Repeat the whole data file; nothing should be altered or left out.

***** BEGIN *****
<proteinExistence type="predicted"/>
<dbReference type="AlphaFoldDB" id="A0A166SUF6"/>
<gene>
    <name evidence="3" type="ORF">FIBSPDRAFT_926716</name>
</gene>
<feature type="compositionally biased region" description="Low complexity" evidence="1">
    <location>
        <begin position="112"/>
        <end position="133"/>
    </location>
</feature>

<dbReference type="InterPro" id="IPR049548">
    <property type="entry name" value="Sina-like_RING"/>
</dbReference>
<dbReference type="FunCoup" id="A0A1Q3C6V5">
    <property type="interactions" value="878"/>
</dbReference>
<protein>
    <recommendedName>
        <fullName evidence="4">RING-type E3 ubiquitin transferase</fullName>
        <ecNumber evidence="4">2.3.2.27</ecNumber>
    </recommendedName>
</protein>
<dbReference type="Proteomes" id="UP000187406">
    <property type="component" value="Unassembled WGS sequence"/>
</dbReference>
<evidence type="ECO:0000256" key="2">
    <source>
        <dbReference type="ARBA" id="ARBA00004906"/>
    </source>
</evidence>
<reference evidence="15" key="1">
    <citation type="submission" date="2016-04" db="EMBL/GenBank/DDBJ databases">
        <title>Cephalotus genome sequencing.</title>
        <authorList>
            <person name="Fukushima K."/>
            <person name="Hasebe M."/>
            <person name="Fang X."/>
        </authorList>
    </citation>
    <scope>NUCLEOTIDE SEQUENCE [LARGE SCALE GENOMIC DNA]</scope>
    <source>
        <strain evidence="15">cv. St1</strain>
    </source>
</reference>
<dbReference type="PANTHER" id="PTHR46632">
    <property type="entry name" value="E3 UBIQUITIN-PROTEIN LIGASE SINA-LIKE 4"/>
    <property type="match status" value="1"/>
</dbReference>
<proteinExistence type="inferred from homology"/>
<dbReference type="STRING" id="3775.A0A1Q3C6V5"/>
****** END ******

<proteinExistence type="predicted"/>
<dbReference type="AlphaFoldDB" id="A0A166SUF6"/>
<gene>
    <name evidence="3" type="ORF">FIBSPDRAFT_926716</name>
</gene>
<feature type="compositionally biased region" description="Low complexity" evidence="1">
    <location>
        <begin position="112"/>
        <end position="133"/>
    </location>
</feature>

<dbReference type="InterPro" id="IPR049548">
    <property type="entry name" value="Sina-like_RING"/>
</dbReference>
<dbReference type="FunCoup" id="A0A1Q3C6V5">
    <property type="interactions" value="878"/>
</dbReference>
<protein>
    <recommendedName>
        <fullName evidence="4">RING-type E3 ubiquitin transferase</fullName>
        <ecNumber evidence="4">2.3.2.27</ecNumber>
    </recommendedName>
</protein>
<dbReference type="Proteomes" id="UP000187406">
    <property type="component" value="Unassembled WGS sequence"/>
</dbReference>
<evidence type="ECO:0000256" key="2">
    <source>
        <dbReference type="ARBA" id="ARBA00004906"/>
    </source>
</evidence>
<reference evidence="15" key="1">
    <citation type="submission" date="2016-04" db="EMBL/GenBank/DDBJ databases">
        <title>Cephalotus genome sequencing.</title>
        <authorList>
            <person name="Fukushima K."/>
            <person name="Hasebe M."/>
            <person name="Fang X."/>
        </authorList>
    </citation>
    <scope>NUCLEOTIDE SEQUENCE [LARGE SCALE GENOMIC DNA]</scope>
    <source>
        <strain evidence="15">cv. St1</strain>
    </source>
</reference>
<dbReference type="PANTHER" id="PTHR46632">
    <property type="entry name" value="E3 UBIQUITIN-PROTEIN LIGASE SINA-LIKE 4"/>
    <property type="match status" value="1"/>
</dbReference>
<proteinExistence type="inferred from homology"/>
<dbReference type="STRING" id="3775.A0A1Q3C6V5"/>